Women are still not proportionally represented at the upper levels of business. Women represent about half of entry-level employees and lower level management positions. But at each level up the corporate hierarchy, the percentage of women is lower.
According to Catalyst, in 2011 in the Fortune 500 women represented only 14.1% of executive officers, 7.5% of top earners and 3.2% of CEO’s. In law firms in 2010, Catalyst reports, women made up 45% of associates but only 19% of partners. These declining percentages form a pyramid: the “pyramid problem.”
This is more than a problem for women. It is a problem for business. The pyramid problem results in substantial, unnecessary costs for business and it prevents business from realizing the documented upsides of gender diversity. It’s time to shift the focus from how women need to change in order to succeed to how corporate culture can change in order to achieve gender diversity in leadership. That takes framing and talking about the issue differently.
How can women change agents climbing the corporate ladder talk about the pyramid problem and enroll men and leadership in wanting to fix it? I suggest three things:
- Present the business case for fixing the pyramid problem
- Bring attention to the strengths of both masculine and feminine approaches to work without stereotyping
- Find a few male allies who see and will speak up on the issue.
The Business Case
The pyramid problem is a serious business issue. Leaders are not likely to get behind fixing it because it is the “right thing to do.” They may pay attention when they see real costs and real upsides. Women need to articulate the business case, which includes:
Leveraging the Strengths of Masculine and Feminine Ways of Working
Both men and women embody masculine and feminine aspects—and both have strengths and limitations. Having women do all the adapting and conforming (a) deprives businesses of the strengths of feminine forms of working and leading and (b) means businesses fail to get the higher returns associated with gender diversity–not to mention that is lowers engagement of women and contributes to the pyramid problem. Women and men need to understand and appreciate feminine as well as masculine approaches to getting results, to model and leverage them and to point out their contribution to the bottom line. Those books that help women succeed in business can help us articulate what women bring to the table.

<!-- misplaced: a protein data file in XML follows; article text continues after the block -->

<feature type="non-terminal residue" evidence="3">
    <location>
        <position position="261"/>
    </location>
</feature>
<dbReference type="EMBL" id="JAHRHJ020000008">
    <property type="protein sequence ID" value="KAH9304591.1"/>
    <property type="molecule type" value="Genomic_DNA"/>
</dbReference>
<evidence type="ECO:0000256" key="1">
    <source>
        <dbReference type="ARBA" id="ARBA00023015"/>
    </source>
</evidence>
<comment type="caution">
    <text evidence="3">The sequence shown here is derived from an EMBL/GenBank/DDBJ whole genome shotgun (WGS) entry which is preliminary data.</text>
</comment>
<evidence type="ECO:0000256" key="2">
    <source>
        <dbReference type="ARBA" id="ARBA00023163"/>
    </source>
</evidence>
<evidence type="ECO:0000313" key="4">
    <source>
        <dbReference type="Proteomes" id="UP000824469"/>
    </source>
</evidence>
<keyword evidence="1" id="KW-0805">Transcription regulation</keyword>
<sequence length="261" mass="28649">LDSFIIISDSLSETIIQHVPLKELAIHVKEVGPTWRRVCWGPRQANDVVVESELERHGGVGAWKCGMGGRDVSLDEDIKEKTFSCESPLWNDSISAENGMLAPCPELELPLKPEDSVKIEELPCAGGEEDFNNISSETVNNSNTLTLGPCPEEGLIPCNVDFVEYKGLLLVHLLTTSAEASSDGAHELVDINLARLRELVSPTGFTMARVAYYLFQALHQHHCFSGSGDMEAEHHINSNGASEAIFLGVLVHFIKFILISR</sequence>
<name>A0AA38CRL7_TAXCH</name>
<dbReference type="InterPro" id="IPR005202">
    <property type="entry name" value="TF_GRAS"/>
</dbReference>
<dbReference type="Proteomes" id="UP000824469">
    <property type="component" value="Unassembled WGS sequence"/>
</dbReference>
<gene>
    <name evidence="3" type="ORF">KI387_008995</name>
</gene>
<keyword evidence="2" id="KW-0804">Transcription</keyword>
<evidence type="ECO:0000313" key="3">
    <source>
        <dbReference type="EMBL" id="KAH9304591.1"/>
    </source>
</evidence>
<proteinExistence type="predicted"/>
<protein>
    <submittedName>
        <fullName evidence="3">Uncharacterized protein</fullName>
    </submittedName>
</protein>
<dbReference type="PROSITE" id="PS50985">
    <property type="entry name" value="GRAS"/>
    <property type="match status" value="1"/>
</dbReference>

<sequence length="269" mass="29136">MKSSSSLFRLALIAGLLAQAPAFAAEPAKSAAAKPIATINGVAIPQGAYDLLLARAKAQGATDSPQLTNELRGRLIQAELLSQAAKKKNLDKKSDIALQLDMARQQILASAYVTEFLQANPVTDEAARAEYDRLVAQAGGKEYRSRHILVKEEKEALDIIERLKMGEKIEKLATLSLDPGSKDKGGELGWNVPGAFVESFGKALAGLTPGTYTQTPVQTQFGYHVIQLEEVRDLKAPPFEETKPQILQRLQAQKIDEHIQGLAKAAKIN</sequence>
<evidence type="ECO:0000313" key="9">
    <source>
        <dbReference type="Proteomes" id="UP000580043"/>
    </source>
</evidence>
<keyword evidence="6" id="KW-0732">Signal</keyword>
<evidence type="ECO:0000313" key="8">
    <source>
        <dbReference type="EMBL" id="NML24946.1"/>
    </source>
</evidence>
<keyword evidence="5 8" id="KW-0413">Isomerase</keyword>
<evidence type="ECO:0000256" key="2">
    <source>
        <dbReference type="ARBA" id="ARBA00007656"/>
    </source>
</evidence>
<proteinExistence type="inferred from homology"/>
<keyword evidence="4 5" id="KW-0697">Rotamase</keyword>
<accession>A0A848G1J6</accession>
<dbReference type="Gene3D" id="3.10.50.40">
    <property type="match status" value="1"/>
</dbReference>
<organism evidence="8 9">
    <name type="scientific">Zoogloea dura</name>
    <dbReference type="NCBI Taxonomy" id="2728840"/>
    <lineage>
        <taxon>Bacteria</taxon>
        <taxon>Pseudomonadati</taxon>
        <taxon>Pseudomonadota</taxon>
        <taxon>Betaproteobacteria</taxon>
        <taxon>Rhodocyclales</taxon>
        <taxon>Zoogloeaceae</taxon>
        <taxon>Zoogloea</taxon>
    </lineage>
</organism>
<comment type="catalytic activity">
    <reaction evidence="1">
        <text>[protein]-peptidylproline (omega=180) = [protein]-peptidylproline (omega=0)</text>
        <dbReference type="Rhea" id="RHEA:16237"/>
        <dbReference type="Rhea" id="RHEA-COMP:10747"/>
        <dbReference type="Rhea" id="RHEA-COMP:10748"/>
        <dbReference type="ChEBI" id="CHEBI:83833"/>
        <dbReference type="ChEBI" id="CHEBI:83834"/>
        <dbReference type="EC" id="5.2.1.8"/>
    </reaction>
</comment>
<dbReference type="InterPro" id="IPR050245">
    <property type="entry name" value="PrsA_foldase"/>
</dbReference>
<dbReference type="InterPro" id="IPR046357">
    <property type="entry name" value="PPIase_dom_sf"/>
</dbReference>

Finding Male Allies
If women alone champion the cause of eliminating the pyramid problem, it will remain for longer than if men and women combine their voices. Men’s voices will carry weight because (a) there are more of them in the upper ranks, and (b) they have no perceived personal agenda (only a business agenda). If you can’t find men who “get it,” use the business case to convert a few.
Women have done well navigating the business world and adapting to environments where masculine ways of working are modeled and valued. This hasn’t solved the pyramid problem, which will remain until leaders know the importance of creating cultures that engage and leverage the skills of both men and women. Women still need to do things like speak up, toot their own horns and avoid the double bind. But women leaders looking to change the status-quo must also find a new and compelling way to talk about the pyramid problem and the business value of gender diversity.